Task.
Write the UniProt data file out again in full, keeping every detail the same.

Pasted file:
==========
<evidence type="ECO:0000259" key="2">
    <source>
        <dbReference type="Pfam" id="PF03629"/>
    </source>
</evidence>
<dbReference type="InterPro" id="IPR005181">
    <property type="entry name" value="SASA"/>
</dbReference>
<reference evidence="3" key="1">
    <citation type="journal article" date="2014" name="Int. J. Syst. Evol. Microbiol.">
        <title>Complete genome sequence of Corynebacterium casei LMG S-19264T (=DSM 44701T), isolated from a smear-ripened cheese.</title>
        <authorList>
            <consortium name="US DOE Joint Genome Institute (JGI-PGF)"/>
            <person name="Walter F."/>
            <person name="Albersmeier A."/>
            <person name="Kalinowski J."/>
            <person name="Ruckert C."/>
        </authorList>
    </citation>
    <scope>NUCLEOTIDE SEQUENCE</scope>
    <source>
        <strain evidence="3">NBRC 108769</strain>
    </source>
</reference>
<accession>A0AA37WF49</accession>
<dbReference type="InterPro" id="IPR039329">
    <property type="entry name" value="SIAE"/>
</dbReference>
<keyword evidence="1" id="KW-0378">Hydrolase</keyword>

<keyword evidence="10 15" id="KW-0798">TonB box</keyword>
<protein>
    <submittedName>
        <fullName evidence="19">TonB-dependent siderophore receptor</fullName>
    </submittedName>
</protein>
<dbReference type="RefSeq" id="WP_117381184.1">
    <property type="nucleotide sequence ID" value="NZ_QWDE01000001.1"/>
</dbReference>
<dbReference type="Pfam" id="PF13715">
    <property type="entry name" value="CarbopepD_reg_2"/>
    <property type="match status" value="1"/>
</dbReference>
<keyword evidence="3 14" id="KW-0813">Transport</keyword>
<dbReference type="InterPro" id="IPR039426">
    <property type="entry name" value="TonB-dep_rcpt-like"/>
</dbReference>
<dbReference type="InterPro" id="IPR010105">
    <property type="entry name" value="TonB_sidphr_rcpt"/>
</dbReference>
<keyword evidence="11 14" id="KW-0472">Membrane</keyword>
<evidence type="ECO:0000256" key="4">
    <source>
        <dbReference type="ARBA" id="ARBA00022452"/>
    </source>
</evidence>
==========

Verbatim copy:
<evidence type="ECO:0000259" key="2">
    <source>
        <dbReference type="Pfam" id="PF03629"/>
    </source>
</evidence>
<dbReference type="InterPro" id="IPR005181">
    <property type="entry name" value="SASA"/>
</dbReference>
<reference evidence="3" key="1">
    <citation type="journal article" date="2014" name="Int. J. Syst. Evol. Microbiol.">
        <title>Complete genome sequence of Corynebacterium casei LMG S-19264T (=DSM 44701T), isolated from a smear-ripened cheese.</title>
        <authorList>
            <consortium name="US DOE Joint Genome Institute (JGI-PGF)"/>
            <person name="Walter F."/>
            <person name="Albersmeier A."/>
            <person name="Kalinowski J."/>
            <person name="Ruckert C."/>
        </authorList>
    </citation>
    <scope>NUCLEOTIDE SEQUENCE</scope>
    <source>
        <strain evidence="3">NBRC 108769</strain>
    </source>
</reference>
<accession>A0AA37WF49</accession>
<dbReference type="InterPro" id="IPR039329">
    <property type="entry name" value="SIAE"/>
</dbReference>
<keyword evidence="1" id="KW-0378">Hydrolase</keyword>

<keyword evidence="10 15" id="KW-0798">TonB box</keyword>
<protein>
    <submittedName>
        <fullName evidence="19">TonB-dependent siderophore receptor</fullName>
    </submittedName>
</protein>
<dbReference type="RefSeq" id="WP_117381184.1">
    <property type="nucleotide sequence ID" value="NZ_QWDE01000001.1"/>
</dbReference>
<dbReference type="Pfam" id="PF13715">
    <property type="entry name" value="CarbopepD_reg_2"/>
    <property type="match status" value="1"/>
</dbReference>
<keyword evidence="3 14" id="KW-0813">Transport</keyword>
<dbReference type="InterPro" id="IPR039426">
    <property type="entry name" value="TonB-dep_rcpt-like"/>
</dbReference>
<dbReference type="InterPro" id="IPR010105">
    <property type="entry name" value="TonB_sidphr_rcpt"/>
</dbReference>
<keyword evidence="11 14" id="KW-0472">Membrane</keyword>
<evidence type="ECO:0000256" key="4">
    <source>
        <dbReference type="ARBA" id="ARBA00022452"/>
    </source>
</evidence>